12-21-2013, 05:55 PM
Re: First Spey
I have an LL Bean Streamlight 13' #8 rod. For the price (I paid 180.00) I think they are a good rod. Finding the correct line was harder than learning to cast it well. I ended up using a Scientific Anglers #9 short head, 55' foot belly with it and it works just fine. I do believe the rod may work better for some with one of the Skagit lines perhaps around a 550 - 565 grain but I've never had one of those.
The problem with the Skagit system is that you are limited to a 28' head where all of your rod loading vinyl coated floating head is located. This will make learning a breeze and will offer better loading which will lead to better casts, but.............. You would need to have a braided type running line spooled behind the short head to allow for the 60 - 90 foot casts you will need for the Miramichi. So what's the problem then?
The running line won't mend as well as a vinyl fly line will and there's more....... Because you will be using a short 28' floating head you will need to hand strip line back until the shooting head is back to or through the tip top. 'That's the part I don't like'. If you chose to learn with lines having a longer belly, say a 55' at least' you only need to retrieve line until you are at the 55' mark on the fly line. When you add the fact that you have a leader of about 12 - 13 feet attached to the line you have a 67' cast each time even if you have none of the vinyl coated running / shooting line out the guides.
I find that a great deal of my salmon fishing is of a very targeted nature with not so much 'searching the water' for the fish. You and I are more likely to identify a 'lie' and then position ourselves to be able to swing a fly just above that targeted lie or current seam. For this reason I like the longer head / belly lines from 55 to 65 feet. I am able to make repeated casts and presentations to an area of a river without doing any excessive line stripping or shooting.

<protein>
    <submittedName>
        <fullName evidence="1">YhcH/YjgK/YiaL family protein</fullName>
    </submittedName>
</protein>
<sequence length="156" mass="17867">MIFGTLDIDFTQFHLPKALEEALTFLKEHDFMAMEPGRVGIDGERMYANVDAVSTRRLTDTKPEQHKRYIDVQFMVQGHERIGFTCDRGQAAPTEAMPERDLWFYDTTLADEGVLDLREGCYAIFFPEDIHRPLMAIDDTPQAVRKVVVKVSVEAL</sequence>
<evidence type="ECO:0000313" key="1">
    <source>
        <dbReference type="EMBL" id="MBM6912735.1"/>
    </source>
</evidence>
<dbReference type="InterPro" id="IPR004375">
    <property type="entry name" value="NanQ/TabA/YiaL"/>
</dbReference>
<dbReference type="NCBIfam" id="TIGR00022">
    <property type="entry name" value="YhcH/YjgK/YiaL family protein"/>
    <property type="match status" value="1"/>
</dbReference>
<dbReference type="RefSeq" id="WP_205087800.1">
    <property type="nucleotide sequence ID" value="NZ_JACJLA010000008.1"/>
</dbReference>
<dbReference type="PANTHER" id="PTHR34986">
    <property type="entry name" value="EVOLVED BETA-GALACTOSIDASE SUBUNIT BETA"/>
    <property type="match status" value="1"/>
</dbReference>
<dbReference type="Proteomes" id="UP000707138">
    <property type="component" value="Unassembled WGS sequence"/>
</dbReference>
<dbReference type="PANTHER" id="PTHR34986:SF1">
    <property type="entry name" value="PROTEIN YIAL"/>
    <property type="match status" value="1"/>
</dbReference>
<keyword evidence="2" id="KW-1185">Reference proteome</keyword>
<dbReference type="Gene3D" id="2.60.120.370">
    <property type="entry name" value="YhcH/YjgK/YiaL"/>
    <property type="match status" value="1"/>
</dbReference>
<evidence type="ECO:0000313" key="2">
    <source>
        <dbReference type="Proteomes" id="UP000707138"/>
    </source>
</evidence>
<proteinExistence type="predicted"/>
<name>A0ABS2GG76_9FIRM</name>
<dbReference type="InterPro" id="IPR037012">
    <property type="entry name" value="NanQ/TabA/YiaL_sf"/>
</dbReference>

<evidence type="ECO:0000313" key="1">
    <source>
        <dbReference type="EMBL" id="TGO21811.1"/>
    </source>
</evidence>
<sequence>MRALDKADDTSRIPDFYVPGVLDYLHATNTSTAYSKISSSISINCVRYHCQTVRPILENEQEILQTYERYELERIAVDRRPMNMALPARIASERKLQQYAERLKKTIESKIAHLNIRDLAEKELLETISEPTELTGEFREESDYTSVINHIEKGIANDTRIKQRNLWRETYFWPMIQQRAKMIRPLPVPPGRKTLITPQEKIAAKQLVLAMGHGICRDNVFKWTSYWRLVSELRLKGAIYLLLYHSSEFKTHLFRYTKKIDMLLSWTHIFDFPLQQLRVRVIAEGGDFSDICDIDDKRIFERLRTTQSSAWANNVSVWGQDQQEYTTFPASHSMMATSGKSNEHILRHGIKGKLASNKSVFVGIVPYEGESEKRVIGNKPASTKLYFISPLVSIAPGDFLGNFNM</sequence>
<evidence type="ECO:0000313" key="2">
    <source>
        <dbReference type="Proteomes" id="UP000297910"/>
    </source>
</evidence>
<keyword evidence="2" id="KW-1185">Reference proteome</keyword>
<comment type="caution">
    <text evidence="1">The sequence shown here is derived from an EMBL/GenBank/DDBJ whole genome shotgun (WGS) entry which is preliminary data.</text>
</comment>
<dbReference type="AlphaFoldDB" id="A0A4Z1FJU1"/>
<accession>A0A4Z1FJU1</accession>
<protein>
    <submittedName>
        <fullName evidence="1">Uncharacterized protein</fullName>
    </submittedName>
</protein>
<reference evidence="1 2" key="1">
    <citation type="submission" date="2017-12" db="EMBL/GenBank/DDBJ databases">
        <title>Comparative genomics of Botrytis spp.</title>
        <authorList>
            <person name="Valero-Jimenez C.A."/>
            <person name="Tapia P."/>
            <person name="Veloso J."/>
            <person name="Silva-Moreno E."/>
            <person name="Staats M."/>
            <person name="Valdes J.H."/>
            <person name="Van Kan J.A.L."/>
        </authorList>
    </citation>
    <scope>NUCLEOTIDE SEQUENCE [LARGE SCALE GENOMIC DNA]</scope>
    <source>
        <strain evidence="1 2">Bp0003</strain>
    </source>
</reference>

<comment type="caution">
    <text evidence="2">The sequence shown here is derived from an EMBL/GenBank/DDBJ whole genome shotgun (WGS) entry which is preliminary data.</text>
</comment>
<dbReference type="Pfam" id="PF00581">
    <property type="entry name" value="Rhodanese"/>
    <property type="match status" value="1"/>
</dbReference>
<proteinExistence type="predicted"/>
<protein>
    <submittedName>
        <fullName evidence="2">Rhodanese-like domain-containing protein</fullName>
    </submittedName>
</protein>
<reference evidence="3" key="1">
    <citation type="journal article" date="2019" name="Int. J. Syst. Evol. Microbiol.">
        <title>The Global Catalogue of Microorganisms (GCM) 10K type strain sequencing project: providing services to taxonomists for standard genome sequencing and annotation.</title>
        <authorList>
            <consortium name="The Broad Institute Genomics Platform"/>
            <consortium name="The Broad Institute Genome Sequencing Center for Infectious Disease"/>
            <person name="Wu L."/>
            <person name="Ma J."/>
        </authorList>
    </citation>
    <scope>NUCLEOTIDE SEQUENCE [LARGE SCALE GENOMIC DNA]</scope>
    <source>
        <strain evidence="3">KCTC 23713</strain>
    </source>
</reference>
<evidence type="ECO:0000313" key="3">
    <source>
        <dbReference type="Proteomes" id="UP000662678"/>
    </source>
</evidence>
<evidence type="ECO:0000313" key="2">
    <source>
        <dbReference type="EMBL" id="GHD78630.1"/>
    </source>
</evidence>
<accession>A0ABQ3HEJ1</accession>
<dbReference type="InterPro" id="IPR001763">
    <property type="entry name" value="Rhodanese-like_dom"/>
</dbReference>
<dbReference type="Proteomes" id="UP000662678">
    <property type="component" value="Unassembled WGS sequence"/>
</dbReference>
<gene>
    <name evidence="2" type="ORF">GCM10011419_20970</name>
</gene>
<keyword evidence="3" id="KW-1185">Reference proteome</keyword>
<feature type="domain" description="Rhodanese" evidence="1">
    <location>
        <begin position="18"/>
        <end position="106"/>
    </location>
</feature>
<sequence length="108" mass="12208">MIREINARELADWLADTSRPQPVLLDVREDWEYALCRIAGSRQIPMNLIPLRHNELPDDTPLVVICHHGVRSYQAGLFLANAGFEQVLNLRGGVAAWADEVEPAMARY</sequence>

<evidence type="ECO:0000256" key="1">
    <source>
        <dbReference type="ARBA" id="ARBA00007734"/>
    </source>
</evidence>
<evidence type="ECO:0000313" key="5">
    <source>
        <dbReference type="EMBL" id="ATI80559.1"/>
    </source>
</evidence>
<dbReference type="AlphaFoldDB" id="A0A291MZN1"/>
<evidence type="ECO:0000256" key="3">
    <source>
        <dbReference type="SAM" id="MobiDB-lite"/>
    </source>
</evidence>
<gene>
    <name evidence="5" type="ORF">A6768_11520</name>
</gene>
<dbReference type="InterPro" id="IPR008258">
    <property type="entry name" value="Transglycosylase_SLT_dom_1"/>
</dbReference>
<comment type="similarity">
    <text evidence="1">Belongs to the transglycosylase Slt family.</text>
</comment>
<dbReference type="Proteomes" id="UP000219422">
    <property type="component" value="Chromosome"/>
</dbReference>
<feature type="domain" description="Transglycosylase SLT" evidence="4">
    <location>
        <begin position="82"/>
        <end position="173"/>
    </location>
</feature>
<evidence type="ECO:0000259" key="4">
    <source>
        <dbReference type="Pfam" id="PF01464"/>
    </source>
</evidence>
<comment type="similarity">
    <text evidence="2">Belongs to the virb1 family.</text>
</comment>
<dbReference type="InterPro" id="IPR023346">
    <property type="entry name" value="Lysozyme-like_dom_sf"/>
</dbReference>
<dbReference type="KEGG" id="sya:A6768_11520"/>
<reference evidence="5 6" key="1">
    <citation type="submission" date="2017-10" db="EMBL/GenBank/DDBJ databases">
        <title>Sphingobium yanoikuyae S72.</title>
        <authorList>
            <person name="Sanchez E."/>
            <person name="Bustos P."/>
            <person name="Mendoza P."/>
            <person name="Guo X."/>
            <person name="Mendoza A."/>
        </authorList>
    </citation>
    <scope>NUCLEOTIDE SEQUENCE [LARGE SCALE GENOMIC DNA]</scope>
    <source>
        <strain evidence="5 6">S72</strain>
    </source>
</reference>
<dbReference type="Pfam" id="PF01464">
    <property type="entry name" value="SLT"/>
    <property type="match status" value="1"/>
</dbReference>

So, unless you find a more attractive deal than the LL rod, I believe they are good rods. I have caught many salmon on mine including some 35 - 43 pound fish. The rod will handle the fish and you can learn to work one well enough to be effective with them. Be sure to talk to someone with the sales department who has actually used one of these rods. There was no one when I bought mine, and hopefully there will be someone who does something other than Skagit casting. If there is not, I would look for a line in the 55' head range around 600 grains for the rod.
For a reel I used an Orvis Odyssey IV - my Cascapedia 8/9 and a Hardy Uniqua 11 /12 to provide enough spool room for line and backing as well as weight to balance out the rod while casting and fishing.
Keep up posted to your choices as you make them, I'm far from an expert but I manage to fish these rods and I have a good time doing it.
---------- Post added at 01:55 PM ---------- Previous post was at 12:59 PM ----------
Since Gary actually fishes the river there I would advise talking with him about what he's using. He and I were both replying at the same time and I believe his advice will be more accurate for you.